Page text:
As the last in a line before a major model change, there is little doubt that the EL Falcon was the best Falcon built up to that date.  However what was unexpected was the length or breadth by which the AU Falcon would exceed it in both refinement and quality - and almost nobody realised how poorly the AU would be accepted by the Australian public.  In this context, there is no doubting the attractiveness of this last of the E-body's, and the depth of change which Ford's continual improvements would bring to that original EA concept.  The EL Falcon is an extremely solid car for the second hand car buyer and in many ways was the most visually appealing to date.  And with the GT, Predator and Sequential as well as Tickford's XR series all providing inspiration it is little wonder.

The downside was the EL's slight fuel economy penalty when compared to both the opposition as well as the later AU, as well as an alarming habit of spitting out head gaskets every 100-150,000 kms depending on how you drove & maintained it (most taxi's spent most of their lives without the need to remove the head).  Still, with the extra comfort and safety inherent in every EL Falcon, you sometimes think it's worth budgeting the extra just to take care of the little niggling things that come up every so often.  With so much car for so little money, a second hand (or even new) Hyundai or Daewoo shouldn't even come into it - with extra change left over to take care of any maintenance or items needed that would have been taken care of by a new vehicle warranty.  Being Australian made, any parts needed will come at a third of the price of the equivalent Korean made items anyway.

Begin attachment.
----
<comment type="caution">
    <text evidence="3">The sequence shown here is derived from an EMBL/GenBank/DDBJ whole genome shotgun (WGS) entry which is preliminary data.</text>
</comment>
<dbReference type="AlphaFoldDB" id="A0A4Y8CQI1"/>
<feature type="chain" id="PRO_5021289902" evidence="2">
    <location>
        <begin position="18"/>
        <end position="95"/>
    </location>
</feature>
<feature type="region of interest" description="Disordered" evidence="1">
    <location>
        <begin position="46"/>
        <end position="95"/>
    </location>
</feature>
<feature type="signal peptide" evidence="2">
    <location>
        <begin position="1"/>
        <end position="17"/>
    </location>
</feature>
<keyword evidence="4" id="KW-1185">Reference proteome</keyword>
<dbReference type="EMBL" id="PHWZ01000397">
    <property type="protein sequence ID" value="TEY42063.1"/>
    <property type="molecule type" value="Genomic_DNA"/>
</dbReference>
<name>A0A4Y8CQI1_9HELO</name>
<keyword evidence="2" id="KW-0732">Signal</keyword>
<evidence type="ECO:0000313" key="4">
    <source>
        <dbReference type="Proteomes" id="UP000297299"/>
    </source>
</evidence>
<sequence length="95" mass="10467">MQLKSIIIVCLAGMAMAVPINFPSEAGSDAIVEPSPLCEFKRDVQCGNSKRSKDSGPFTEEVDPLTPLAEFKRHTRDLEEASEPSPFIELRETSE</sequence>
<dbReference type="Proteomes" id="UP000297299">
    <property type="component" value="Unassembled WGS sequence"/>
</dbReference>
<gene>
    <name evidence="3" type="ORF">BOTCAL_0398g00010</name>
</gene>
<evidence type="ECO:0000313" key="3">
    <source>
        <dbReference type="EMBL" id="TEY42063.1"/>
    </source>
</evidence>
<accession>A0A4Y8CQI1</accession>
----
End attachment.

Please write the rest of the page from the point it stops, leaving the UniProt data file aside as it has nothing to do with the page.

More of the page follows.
Add to that the traditional Falcon strengths such as an extremely robust suspension system front and rear (not as easily knocked out of line as earlier models & the competition), as well as it's ability to provide comfortable (relaxing) long distance travelling space for five and you can see why we reckon you're on a winner.  Combine that with it's ability to absorb large distances better than ever before, with fuel economy to surprise out on the open road - and you'd be hard put to find a better second hand car of this age for similar money.

For the individual specifications and changes applicable to each Falcon name plate (GLi, Futura, XR etc) please refer to our EL Falcon Specifications pages.